Have you ever shown up to a major presentation, or a big meeting, or a conference, or a job interview, only to be overcome with a panic-stricken feeling when you realize, to your horror, that you forgot something huge? Maybe the final version of the video that would surely win over the potential client? Perhaps a key piece of equipment crucial to your tech going off without a hitch? It's the worst feeling. Your heart races, your body temperature shoots up, all of a sudden you're itchy, sweaty...
But you can't turn back the clock. You need to adapt. You need to BE NIMBLE. Got a problem? Fix it.
In my rock n' roll touring days, I had one of those "oh shit" moments. Here's what happened: I showed up to a gig mere minutes before stage time, and when I went to set up my drums, realized that I had forgotten one rather key item.
The snare drum.
Yes, the most important item in a rock drummer's arsenal. The sound of the backbeat. The 2 and the 4. Any drummer knows how huge a deal this would be. What the hell was I supposed to do? The only thing I could do. Adapt. Problem-solve. Anything but pout.
Instead of hitting a snare, I tightened the high tom and played that. The crowd barely noticed and it actually gave me some cool ideas for how to implement this sound/idea later on. I kept calm and carried on. Necessity is the mother of invention, as they say.
The same applies to business.
I won't go into the macro-effects of Hurricane Sandy... the devastation and effects on so many was, and is, obvious. Compared to lost homes and shattered norms, losing power to an office for a few days is nothing. But naturally, we at my company Jingle Punks wanted to keep working, even if we couldn't get to work.
So between checking in on co-workers, colleagues, friends, and neighbors, and helping out in affected neighborhoods here in New York, our employees tried to maintain at least of semblance of normalcy, working remotely and maintaining business as usual (which is hardly ever 'usual' in our experience).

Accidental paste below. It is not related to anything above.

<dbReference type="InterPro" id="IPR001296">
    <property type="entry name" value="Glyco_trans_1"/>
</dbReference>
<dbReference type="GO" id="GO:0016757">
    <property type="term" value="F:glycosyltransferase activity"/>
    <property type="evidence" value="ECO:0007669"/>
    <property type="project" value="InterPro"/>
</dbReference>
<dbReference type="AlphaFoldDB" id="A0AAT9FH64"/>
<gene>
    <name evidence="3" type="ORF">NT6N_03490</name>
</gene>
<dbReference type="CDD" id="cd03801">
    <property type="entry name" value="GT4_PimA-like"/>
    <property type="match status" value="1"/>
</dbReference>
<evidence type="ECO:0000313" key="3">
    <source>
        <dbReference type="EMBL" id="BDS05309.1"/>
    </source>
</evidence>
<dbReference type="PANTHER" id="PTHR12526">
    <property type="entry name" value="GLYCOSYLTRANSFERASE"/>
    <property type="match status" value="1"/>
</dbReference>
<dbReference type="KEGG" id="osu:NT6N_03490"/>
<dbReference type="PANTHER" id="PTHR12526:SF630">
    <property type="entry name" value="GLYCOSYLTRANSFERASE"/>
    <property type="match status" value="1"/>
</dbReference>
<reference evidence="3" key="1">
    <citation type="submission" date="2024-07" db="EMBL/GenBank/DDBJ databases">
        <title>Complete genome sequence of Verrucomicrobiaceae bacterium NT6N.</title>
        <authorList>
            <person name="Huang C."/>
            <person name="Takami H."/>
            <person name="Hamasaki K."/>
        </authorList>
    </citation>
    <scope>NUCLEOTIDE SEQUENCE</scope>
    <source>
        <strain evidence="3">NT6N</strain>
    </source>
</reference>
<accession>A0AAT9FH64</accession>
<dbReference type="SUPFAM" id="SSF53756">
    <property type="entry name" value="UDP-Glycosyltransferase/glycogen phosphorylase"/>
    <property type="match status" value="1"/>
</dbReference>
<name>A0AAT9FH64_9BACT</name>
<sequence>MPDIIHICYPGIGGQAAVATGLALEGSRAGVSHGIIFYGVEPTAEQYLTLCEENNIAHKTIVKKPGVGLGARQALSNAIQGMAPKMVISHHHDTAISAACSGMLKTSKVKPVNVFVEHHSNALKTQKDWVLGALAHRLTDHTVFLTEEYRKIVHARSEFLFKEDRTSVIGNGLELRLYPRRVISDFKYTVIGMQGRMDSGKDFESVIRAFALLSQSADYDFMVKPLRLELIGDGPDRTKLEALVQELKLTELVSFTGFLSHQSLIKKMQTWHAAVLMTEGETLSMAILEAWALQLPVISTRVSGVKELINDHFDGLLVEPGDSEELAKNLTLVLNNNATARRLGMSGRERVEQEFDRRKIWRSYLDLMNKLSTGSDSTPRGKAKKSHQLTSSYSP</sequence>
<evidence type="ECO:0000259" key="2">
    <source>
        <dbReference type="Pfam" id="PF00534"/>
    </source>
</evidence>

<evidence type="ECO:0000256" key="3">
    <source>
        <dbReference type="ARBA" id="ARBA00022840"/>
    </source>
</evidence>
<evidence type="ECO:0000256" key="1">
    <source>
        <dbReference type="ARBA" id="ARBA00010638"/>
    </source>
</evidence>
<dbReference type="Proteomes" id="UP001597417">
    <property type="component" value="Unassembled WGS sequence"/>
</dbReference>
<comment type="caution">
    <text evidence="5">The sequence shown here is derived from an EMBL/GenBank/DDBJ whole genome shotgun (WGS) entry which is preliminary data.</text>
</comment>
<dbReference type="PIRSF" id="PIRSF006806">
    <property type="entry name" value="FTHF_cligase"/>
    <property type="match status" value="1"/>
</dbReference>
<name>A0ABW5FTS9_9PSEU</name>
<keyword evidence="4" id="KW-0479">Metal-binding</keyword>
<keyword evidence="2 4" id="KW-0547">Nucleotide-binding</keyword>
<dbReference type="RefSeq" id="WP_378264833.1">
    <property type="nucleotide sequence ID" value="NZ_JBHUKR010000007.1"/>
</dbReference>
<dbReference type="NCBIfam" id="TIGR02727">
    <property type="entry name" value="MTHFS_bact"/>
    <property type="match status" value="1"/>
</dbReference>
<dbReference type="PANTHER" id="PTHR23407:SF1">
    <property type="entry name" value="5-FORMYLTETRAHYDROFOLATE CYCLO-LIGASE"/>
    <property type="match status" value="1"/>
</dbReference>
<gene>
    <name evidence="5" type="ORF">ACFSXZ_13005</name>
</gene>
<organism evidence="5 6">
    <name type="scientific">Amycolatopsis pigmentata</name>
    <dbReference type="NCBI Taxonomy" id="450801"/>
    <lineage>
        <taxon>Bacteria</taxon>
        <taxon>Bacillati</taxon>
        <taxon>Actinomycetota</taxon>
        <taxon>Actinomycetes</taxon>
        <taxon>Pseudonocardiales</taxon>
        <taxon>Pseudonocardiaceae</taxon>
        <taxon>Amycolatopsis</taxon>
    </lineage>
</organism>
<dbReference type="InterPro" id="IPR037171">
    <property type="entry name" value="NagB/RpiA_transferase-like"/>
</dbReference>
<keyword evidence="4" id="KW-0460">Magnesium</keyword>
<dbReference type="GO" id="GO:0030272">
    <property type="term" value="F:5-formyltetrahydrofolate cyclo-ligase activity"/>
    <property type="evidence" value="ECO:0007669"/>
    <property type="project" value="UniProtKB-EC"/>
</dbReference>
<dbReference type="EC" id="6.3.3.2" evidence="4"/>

As my apartment also lost power, I grabbed my essential gear from the office and trekked down to Brooklyn to couch surf at my biz partner Dan's. I quickly had all my essential synths, software, and guitars splayed out in his apt. Once I got working, I not only realized that my scaled down rig was good enough to make the music I wanted, but that having fewer options and gear helped me make smarter choices. Sometimes too much really is too much.
Why are 'unplugged' performances so popular? Because people like to hear artists, and their songs, in environments that are out of the ordinary. They want to see the artist adapt. And adapting successfully can be eye-opening in addition to being thrilling. So the next time something unexpected happens and you're face to face with an "oh shit" moment, don't panic -- take deep breath, and adjust. Adapt. You might surprise yourself.
Jared Gutstadt is the co-founder and co-CEO of Jingle Punks, a global licensing and commercial music production company based in New York. Follow him at @jinglejared and follow Jingle Punks at @jinglepunks, and on Facebook.